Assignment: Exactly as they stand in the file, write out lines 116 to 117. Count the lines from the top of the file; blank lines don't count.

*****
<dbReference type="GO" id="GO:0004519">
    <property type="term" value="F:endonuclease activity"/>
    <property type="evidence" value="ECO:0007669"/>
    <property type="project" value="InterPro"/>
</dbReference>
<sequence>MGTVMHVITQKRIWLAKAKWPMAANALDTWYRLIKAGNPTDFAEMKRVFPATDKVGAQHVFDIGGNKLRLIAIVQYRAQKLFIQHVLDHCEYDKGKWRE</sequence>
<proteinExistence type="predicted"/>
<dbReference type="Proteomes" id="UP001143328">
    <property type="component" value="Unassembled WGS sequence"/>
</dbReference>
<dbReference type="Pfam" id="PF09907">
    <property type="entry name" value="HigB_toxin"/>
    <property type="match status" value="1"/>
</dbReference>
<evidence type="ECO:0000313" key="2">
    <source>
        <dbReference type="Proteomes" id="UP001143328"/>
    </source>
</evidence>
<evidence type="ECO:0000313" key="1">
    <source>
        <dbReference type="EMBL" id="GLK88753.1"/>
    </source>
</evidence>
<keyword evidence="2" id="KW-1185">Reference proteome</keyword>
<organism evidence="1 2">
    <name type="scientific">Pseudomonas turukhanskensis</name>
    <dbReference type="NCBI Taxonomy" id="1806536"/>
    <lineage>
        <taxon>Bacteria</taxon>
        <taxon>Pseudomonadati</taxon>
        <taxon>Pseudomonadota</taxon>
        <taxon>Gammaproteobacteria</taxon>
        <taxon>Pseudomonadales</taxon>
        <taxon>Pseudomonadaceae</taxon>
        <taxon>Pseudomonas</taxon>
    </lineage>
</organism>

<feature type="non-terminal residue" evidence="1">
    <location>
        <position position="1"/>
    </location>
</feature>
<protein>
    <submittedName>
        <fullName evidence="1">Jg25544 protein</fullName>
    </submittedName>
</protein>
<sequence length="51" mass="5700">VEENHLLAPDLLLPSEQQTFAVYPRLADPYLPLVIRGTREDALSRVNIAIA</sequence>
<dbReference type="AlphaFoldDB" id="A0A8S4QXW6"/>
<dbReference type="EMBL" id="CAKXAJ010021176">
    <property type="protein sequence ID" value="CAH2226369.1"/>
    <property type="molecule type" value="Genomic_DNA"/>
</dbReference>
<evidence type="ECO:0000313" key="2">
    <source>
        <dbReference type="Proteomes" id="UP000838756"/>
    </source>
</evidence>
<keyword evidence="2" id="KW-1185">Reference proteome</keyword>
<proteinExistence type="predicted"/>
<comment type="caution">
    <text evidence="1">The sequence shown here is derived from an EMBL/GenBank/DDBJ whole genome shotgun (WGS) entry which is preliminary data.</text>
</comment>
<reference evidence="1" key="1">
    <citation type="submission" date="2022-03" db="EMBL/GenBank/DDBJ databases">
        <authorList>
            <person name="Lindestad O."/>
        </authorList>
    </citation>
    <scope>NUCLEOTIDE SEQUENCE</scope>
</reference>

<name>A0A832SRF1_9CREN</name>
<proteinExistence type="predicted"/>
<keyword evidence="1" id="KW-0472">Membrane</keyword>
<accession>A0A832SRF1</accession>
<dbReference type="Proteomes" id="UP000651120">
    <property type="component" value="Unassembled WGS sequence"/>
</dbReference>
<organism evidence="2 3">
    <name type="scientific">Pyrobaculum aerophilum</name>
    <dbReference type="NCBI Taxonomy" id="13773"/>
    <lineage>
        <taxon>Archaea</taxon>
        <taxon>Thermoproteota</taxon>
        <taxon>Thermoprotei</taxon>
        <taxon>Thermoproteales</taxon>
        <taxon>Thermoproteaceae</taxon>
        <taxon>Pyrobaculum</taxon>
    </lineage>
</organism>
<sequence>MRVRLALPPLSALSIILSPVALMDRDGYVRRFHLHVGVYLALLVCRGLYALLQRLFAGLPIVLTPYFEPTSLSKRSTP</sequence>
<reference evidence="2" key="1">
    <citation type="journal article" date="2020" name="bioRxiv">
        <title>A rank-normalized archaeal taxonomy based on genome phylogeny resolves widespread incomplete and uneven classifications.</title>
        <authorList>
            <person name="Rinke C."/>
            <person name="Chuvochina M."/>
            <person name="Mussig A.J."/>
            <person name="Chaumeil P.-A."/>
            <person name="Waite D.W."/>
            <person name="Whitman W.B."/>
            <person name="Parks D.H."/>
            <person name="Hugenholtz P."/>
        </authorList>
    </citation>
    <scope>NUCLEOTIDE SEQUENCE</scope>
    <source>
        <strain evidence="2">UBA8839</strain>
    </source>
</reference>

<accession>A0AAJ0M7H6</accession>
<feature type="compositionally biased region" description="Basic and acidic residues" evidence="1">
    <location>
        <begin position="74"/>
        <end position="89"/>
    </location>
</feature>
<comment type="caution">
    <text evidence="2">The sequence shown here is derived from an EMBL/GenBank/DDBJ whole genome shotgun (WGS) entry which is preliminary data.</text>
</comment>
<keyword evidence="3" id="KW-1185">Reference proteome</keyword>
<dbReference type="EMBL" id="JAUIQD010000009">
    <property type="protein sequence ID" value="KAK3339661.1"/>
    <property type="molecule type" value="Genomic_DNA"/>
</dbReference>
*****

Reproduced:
        <end position="89"/>
    </location>